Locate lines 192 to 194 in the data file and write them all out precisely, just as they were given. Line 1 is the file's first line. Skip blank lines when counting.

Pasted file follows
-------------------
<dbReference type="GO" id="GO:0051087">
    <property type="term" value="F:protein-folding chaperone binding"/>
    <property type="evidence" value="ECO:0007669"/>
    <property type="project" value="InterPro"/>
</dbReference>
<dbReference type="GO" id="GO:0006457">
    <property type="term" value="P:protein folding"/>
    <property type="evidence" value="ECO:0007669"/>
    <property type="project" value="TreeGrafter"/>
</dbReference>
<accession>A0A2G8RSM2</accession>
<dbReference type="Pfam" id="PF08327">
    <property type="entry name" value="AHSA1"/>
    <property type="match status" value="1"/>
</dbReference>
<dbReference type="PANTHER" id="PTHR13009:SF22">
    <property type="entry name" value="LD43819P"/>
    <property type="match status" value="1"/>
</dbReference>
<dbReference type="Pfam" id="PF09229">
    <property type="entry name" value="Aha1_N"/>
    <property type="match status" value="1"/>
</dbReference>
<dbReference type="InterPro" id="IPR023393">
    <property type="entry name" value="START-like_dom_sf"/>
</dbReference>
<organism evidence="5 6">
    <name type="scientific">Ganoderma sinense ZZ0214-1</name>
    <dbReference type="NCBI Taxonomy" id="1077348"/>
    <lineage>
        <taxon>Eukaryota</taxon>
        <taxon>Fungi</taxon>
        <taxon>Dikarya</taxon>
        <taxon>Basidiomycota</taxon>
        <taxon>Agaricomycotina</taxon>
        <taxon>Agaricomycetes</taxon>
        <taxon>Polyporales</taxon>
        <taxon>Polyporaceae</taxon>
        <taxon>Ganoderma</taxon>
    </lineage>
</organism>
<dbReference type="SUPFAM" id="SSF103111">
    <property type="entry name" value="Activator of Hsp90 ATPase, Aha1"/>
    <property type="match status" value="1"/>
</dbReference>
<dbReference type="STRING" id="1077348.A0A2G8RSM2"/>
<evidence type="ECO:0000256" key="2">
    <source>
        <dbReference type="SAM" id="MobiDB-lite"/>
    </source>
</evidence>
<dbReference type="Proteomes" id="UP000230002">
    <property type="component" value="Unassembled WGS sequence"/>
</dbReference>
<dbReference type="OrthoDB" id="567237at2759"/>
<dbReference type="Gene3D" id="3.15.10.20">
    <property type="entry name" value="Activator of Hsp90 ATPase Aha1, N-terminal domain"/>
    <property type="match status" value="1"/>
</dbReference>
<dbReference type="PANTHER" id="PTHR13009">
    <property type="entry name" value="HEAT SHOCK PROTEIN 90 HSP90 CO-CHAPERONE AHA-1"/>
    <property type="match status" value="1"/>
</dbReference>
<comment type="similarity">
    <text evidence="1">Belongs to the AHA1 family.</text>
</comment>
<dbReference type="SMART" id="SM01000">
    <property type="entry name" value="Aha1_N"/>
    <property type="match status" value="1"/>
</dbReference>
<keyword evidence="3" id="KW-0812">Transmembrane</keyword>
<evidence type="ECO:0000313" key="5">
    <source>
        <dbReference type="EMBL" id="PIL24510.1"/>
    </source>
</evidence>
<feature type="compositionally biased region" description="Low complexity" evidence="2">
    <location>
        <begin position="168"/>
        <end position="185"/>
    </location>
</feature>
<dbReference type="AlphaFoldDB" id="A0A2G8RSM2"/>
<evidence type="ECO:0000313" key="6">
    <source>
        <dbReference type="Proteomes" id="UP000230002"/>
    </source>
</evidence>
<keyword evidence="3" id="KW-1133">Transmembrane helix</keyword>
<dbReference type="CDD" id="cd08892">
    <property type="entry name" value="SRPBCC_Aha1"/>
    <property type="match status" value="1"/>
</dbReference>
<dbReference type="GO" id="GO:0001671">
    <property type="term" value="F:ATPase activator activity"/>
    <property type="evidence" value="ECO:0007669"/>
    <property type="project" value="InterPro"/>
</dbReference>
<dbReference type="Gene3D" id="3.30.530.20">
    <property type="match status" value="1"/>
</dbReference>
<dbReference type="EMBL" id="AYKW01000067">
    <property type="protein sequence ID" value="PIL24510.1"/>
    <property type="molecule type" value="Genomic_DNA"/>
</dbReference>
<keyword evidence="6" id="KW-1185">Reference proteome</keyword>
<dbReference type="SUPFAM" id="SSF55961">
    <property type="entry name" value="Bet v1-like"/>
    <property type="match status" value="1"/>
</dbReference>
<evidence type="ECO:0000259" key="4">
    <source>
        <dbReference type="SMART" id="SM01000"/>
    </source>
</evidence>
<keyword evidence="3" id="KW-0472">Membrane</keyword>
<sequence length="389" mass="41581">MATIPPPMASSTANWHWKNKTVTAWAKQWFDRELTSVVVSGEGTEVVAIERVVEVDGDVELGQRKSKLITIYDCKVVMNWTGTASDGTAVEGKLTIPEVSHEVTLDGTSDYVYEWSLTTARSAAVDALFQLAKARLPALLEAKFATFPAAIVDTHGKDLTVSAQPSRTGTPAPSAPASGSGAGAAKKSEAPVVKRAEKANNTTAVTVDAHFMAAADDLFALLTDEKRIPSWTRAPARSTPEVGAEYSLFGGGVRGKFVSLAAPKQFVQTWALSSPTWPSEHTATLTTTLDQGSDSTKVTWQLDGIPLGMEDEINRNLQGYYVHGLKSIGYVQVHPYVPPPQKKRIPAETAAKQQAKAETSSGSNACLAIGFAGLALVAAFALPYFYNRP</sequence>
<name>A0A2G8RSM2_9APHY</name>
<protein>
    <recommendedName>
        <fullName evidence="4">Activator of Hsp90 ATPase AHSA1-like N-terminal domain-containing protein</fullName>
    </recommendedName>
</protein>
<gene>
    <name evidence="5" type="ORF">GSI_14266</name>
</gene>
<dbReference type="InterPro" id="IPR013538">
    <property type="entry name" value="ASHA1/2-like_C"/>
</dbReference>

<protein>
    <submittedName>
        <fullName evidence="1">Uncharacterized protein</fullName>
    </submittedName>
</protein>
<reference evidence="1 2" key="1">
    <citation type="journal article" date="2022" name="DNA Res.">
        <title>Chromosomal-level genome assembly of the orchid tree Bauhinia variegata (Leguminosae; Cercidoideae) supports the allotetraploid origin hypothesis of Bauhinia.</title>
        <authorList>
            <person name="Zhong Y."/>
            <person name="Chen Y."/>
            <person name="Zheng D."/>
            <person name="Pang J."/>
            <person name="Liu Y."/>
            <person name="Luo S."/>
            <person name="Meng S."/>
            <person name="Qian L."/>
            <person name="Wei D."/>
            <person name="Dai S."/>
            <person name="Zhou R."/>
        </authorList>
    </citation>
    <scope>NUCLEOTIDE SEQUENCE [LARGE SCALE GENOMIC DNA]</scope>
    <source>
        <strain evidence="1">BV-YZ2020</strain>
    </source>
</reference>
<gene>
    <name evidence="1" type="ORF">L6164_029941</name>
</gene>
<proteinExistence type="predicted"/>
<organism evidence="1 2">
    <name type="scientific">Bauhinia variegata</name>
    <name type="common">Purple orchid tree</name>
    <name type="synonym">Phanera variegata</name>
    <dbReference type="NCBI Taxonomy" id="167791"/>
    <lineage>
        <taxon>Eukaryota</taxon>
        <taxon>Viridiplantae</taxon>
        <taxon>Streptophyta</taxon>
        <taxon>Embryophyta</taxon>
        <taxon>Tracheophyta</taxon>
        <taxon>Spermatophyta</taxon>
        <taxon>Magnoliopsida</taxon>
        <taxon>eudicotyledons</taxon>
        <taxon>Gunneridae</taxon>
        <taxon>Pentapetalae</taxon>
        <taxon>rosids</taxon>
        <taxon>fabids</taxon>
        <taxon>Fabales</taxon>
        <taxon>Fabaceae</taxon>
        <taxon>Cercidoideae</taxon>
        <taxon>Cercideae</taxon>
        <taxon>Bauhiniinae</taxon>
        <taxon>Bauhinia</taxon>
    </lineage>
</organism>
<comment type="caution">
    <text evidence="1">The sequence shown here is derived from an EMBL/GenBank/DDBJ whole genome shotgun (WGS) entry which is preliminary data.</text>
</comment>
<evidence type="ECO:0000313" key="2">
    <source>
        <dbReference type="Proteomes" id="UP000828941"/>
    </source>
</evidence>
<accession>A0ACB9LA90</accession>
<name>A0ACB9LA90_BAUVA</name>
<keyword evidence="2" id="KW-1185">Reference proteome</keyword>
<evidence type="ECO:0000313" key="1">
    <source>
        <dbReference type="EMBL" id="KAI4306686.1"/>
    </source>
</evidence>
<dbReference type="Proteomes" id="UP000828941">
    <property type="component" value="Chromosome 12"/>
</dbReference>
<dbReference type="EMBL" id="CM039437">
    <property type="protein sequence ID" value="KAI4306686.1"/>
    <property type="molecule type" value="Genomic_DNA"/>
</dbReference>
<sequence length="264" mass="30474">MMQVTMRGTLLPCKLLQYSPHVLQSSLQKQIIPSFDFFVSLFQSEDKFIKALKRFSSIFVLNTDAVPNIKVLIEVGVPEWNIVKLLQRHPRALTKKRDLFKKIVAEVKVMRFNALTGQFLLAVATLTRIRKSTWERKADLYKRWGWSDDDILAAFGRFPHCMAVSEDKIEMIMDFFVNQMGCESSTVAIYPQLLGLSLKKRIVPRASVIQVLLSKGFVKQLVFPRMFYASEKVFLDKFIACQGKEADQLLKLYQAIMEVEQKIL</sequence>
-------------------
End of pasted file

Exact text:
        <dbReference type="Proteomes" id="UP000828941"/>
    </source>
</evidence>